The Swiss National Bank can lower its subzero interest rates even further, President Thomas Jordan told newspaper Blick.

In the interview, Jordan affirmed the ongoing need for a deposit rate of minus 0.75 percent plus a pledge to intervene in currency markets, if necessary, adding the franc remains highly valued. . . .

“We always have the possibility of lowering rates further. We have already gone quite far, but still we’ve got the necessary room to maneuver,” he was quoted as saying in comments published in Saturday’s Blick. “And we can, if necessary, expand the balance sheet further via interventions.”

While the Swiss economy is currently doing pretty well, it’s nice to know that they have the necessary ammo for more stimulus, if needed. Indeed their willingness to employ this ammo is one of the reasons why the Swiss economy is doing OK.

If only the Fed had been willing to be more aggressive during the Great Recession. In that case there might have been only a mild recession, and no need for them to actually be so aggressive.

Another country with plenty of ammo is Argentina, where inflation is running at 50%. The Economist describes the problem this way:

Argentina’s macroeconomic policies are now consistent with lower inflation: the fiscal deficit is narrowing, interest rates are painfully high and the imf has boosted the central bank’s foreign-exchange reserves. But inflation has its own momentum: it is high, because it was high, and is expected to remain so.

That final sentence kind of makes my skin crawl. I get that rising inflation expectations can boost velocity, but let’s get serious. There’s no mystery here; there are actual concrete steps that lead to high inflation:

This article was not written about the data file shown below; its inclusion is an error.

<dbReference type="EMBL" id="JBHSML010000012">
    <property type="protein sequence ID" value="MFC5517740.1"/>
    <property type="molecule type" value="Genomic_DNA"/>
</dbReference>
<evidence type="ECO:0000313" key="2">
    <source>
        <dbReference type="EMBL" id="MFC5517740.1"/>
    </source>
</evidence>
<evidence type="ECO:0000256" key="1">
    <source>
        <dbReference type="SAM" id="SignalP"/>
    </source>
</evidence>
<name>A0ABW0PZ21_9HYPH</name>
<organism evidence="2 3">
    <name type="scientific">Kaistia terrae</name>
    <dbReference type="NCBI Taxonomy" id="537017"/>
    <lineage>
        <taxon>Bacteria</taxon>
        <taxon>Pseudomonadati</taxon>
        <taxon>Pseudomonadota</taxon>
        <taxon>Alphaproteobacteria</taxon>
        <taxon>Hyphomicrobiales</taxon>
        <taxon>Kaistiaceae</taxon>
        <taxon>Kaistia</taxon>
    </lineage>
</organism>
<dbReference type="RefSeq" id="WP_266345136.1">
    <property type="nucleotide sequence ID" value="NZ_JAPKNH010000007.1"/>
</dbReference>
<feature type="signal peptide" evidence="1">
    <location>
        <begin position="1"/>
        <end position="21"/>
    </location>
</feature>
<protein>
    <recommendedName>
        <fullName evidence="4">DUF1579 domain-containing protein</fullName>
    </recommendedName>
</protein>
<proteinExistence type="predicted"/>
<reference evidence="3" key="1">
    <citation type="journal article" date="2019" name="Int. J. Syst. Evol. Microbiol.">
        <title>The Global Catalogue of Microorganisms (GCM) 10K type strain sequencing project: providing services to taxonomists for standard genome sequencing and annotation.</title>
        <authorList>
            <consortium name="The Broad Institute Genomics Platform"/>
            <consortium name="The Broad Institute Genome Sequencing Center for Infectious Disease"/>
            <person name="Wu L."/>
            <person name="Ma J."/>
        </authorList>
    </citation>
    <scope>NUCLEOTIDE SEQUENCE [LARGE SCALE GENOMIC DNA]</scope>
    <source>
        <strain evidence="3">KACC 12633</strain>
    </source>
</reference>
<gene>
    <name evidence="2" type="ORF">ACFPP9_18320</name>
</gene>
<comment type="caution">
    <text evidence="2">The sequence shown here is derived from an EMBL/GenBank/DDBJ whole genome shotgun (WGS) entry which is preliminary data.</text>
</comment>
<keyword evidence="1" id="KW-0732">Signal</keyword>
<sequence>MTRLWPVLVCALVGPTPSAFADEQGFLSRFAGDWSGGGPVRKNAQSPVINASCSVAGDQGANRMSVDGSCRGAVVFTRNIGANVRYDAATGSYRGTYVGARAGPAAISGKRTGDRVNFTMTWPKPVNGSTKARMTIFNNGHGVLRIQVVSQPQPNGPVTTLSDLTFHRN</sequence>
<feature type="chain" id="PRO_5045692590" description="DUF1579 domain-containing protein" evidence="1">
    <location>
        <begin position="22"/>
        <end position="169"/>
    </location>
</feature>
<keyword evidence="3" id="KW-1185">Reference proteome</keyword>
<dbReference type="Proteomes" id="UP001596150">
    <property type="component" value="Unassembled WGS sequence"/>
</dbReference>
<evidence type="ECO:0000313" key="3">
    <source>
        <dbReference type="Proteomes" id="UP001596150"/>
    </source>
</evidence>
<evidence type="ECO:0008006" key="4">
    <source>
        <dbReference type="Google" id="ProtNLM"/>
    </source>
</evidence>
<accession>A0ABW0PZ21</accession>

I guess Argentina doesn’t have a low birth rate like Japan. You know, the “demographics” that supposedly cause “lowflation”.

Steve Moore’s peculiar logic

This caught my eye:

Moore said on “This Week” that one of the most compelling reasons he should be on the Fed Board is because he was “one of the first economists” to criticize the Fed for raising interest rates in December.

“I got very angry about it and I said this was economic malpractice. It was a terrible decision by the Fed. The stock market fell by 2,500 points in the subsequent weeks of that,” he said. “And then, of course, the Fed had to reverse course, put its tail between its legs and admit that people like Donald Trump and I were right and that they were wrong.

Where to begin.  The Fed has not “admitted” that Trump was right.  Nor has it reversed the interest rate increase that Steve Moore thought was going to have a disastrous effect on the economy.  So how has the economy done since the Fed foolishly raised rates in December?  Moore continues:

“And incidentally, George, ever since then the economy has been on this surge.”  

So the Fed decision to raise rates has been followed by a “surge”.  And this proves that the Fed was mistaken to raise rates?

Presumably Moore has something else in mind, perhaps the Fed’s decision to back off from its plan for future rate increases.  But if the economy really is surging, I’m having trouble understanding how this proves the December rate increase was a mistake.  

If Moore were an average American I would not pick on his confusion over the distinction between interest rate increases and forward guidance.  But he’s not an average American, he’s a candidate for the Fed.  If he makes it to the Board I suspect that he’s going to be in way over his head, and hence relatively ineffective.  

PS.  Saturday’s post quoting Jonah Goldberg was highly critical of conservatives. In fairness, there are still a few sensible people out there:

Judge Andrew Napolitano

President Trump turned on Fox News personality Judge Andrew Napolitano after the legal analyst issued a sharp rebuke of the president’s actions outlined in special counsel Robert Mueller’s report as “immoral, criminal, defenseless and condemnable.”

J.W. Verret